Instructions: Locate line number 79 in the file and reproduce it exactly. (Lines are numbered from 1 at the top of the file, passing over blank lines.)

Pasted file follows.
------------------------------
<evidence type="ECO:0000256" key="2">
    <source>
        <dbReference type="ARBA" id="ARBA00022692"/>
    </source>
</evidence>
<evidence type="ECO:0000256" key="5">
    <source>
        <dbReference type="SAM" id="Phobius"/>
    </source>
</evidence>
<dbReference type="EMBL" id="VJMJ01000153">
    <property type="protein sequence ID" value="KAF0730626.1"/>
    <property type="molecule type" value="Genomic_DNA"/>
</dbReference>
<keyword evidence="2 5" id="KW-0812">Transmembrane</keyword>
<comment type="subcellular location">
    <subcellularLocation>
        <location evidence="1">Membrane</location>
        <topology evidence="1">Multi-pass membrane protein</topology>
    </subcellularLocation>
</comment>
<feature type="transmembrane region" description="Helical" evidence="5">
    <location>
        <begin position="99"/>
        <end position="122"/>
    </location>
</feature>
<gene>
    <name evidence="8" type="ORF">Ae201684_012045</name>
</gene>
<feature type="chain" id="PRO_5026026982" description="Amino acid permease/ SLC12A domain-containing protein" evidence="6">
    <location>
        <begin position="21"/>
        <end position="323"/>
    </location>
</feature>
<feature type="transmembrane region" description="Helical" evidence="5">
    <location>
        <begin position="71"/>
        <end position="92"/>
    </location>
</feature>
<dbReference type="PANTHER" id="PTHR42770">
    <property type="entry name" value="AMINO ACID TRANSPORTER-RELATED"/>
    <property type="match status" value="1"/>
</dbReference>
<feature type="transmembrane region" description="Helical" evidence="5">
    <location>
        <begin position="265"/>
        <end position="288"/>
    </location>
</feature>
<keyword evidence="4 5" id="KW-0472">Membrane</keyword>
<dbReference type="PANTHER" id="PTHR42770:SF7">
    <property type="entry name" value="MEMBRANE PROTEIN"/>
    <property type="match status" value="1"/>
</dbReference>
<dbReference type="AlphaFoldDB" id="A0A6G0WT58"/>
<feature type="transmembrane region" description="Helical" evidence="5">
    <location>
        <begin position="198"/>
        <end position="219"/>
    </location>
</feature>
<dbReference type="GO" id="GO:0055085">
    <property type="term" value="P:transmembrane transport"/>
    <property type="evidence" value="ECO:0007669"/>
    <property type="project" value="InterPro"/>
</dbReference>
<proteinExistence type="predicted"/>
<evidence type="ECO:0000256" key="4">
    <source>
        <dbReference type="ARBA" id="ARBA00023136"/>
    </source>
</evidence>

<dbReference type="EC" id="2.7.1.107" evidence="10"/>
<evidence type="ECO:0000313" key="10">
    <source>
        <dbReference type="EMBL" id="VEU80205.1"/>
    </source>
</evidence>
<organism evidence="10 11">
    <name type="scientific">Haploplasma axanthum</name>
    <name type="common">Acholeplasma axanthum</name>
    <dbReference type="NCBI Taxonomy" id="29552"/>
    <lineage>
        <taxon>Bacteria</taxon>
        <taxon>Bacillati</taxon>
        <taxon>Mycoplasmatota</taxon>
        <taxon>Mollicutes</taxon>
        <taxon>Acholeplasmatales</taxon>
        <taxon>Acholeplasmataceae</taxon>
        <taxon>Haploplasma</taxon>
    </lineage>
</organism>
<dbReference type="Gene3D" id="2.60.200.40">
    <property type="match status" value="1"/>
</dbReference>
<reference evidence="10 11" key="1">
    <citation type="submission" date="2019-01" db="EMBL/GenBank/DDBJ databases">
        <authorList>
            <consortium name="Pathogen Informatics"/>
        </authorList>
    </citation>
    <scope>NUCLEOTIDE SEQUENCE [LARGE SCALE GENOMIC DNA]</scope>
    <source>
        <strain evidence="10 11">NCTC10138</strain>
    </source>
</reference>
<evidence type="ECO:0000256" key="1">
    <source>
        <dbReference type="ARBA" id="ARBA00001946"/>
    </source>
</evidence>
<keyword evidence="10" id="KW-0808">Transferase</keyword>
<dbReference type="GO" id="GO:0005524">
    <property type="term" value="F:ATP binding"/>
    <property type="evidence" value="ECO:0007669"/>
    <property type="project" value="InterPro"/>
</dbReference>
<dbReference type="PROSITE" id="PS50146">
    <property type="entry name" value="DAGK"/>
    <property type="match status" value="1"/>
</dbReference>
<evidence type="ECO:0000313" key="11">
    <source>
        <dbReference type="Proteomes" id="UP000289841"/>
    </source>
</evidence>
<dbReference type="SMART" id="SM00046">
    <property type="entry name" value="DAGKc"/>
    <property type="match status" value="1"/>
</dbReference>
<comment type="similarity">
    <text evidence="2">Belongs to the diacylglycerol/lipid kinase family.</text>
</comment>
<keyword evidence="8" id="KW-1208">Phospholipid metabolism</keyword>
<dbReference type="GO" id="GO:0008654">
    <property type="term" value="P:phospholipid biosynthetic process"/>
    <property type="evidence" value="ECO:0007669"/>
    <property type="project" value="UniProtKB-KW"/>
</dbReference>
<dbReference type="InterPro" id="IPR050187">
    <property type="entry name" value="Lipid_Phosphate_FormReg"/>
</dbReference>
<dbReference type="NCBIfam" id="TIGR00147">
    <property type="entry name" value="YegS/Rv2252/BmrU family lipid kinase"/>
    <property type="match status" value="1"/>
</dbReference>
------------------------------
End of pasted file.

        <dbReference type="EMBL" id="VEU80205.1"/>